Though Bob’s Big Boy did well, Funko wasn’t a success story out of the gate. Retailers leaving Becker with unpaid invoices cut into profits, and scores of unsold inventory were stacked in his garage. Looking to expand his bobblehead line, Becker put in a cold call to New Line Cinema to see if they had any properties available for license. They did: A sequel to 1997’s Austin Powers: International Man of Mystery was due in 1999, so Becker made a deal for $2500 to produce bobbleheads of Powers and some of the supporting cast. Funko shipped 100,000 of the toys, cementing them as a viable player in the collectibles category.

3. THEY TURNED DOWN A LOT OF BOBBLEHEADS.

A bobblehead of a Major League Baseball player
Amazon

As Funko continued to grow, licensors started seeking out Becker. Some were surprised he had the temerity to turn them down. Major League Baseball teams wanted to license bobbles to hand out during games, but Becker shied away from athletes and their penchant for troublemaking. He preferred to stick with fictional characters and food mascots. “I know Betty Boop isn’t going to get a DUI,” he said. Funko also vetoed offers from Disney—they were very strict in approving designs—as well as from adult film stars.

4. FANS HATED THE POPS! AT FIRST.

A Funko Pop! of Skeletor poses with his staff
House of Geekdom, Flickr // CC BY-ND 2.0

Having grown tired of the demanding work schedule of his modestly-staffed company, Becker stepped down from Funko in 2005; golfing partner Brian Mariotti took over. In 2009, Mariotti agreed to work with DC Comics on a line of “cute” plush dolls of popular superheroes like Batman and Superman. But designers within Funko decided their anime-style look was a better fit for vinyl. The resulting Pop! line debuted at the 2010 San Diego Comic-Con to a very tepid response. Funko fans were used to the bobblehead approach and kept their distance from the four-inch figurines. Licenses like Game of Thrones and The Walking Dead eventually brought in new fans, and the Pop! figures went from a company pariah to their most successful line.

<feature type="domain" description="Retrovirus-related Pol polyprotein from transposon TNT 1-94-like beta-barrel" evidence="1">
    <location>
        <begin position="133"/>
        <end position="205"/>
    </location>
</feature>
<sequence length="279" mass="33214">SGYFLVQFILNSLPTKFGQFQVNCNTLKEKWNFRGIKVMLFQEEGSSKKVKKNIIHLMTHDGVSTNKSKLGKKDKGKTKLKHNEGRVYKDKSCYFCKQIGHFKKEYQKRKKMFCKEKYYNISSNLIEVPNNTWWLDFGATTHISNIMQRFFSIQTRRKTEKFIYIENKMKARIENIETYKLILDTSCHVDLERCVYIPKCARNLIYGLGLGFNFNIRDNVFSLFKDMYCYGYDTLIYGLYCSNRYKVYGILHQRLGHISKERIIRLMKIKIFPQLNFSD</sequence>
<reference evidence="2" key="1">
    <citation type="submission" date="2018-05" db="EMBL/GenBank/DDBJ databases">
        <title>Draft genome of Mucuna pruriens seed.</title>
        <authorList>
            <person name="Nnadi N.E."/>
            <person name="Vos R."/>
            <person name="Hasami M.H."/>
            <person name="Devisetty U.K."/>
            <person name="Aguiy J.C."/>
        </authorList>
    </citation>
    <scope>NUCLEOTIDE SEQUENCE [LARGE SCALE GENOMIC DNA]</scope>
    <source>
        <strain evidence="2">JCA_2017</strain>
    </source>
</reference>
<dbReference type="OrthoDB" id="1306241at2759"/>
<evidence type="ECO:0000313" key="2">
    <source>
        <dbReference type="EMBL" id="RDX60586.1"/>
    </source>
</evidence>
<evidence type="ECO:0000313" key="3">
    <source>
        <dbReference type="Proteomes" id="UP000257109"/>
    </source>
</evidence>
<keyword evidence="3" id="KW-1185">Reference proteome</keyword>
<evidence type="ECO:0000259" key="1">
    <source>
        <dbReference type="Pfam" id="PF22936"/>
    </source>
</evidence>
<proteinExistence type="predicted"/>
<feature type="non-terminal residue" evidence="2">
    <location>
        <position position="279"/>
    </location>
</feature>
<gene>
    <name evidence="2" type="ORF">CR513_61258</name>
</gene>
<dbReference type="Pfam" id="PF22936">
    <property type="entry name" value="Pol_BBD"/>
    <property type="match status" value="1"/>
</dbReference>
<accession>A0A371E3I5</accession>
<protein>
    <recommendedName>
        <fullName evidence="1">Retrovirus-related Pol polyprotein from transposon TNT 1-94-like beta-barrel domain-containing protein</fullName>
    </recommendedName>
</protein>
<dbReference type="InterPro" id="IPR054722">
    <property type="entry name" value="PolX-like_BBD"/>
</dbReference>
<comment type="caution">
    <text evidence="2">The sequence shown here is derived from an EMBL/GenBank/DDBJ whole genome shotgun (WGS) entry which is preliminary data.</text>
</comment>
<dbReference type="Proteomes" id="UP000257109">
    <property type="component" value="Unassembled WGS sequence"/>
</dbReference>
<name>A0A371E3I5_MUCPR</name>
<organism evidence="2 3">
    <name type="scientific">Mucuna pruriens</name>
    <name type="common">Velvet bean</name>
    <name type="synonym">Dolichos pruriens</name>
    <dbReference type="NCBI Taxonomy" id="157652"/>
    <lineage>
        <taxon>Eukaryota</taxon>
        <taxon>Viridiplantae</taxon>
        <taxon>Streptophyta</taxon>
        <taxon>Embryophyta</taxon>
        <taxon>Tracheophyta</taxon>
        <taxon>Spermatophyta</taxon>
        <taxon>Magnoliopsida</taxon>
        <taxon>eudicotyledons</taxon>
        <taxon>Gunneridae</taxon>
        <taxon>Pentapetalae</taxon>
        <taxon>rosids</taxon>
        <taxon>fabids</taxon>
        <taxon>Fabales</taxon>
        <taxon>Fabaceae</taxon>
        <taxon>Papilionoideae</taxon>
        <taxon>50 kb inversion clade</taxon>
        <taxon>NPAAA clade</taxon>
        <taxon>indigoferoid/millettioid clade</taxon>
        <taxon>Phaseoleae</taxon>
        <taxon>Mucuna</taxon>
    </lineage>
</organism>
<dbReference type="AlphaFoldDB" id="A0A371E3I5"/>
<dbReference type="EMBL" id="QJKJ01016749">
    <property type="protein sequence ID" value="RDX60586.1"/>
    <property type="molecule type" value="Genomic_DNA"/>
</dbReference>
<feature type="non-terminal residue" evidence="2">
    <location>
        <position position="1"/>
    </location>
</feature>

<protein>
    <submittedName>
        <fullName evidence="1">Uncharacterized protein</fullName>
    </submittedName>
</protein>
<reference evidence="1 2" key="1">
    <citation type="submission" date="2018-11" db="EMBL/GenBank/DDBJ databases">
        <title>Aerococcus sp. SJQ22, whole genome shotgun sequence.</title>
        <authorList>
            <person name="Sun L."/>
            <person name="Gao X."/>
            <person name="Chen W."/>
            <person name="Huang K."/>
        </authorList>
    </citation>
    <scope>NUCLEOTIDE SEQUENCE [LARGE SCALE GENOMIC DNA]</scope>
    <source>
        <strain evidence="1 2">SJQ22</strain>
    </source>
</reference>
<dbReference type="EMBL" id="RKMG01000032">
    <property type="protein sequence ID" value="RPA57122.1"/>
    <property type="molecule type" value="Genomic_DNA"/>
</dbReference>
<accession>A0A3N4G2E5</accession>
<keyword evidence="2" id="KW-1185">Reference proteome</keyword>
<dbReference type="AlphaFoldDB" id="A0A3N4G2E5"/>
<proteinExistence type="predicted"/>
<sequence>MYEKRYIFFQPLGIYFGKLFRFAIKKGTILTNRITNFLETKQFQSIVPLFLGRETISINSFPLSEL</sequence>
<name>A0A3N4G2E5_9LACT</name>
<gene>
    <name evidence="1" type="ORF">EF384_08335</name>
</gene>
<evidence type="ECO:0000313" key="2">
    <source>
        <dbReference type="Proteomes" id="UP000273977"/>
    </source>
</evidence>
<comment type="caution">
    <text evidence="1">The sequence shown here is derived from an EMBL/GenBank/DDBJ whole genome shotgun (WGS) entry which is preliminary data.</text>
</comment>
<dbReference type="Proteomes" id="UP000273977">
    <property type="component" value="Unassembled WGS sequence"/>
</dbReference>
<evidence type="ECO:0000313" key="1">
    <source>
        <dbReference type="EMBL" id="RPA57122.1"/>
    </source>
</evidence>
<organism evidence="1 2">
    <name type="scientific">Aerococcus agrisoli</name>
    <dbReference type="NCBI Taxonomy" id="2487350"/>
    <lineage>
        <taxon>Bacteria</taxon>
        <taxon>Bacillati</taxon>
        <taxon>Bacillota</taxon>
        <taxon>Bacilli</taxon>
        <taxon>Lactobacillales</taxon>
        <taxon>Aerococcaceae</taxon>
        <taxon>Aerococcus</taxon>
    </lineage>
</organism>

5. SOME POPS! GO FOR FOUR FIGURES.

A Funko Pop! of Loki from 'The Avengers'
Funko

Like any collectible, supply and demand can force aftermarket prices on Funko Pops! to climb. A Loki figure from 2012’s The Avengers that was available only at that year’s San Diego Comic-Con routinely sells for over $1000. So does Headless Ned Stark, a gore-caked variant of the doomed Game of Thrones character. A glow-in-the-dark Green Lantern limited to just 240 figures was released in 2010; that one will set you back over $1500.

6. TOM CRUISE MAY HAVE SHOT DOWN A POP!

A Funko Pop! figure of Tom Cruise as Nick Morton from 'The Mummy'
Funko

When Universal was aiming to create a monstrous cinematic universe with 2017’s The Mummy, the studio struck a deal with Funko to create a line of Pops! based on the film. In addition to two versions of the title character, Funko also designed a Nick Morton, the character played by Tom Cruise in the film. The mummies escaped, but the Cruise figure—his first Pop!—never saw the light of day. No official reason was disclosed, but some speculated that the actor rarely allows his likeness to be used on merchandising and may have intervened.

7. THEY HANDLE BUSINESS FOR OTHER TOY COMPANIES.

A Funko Dorbz figure of He-Man
Funko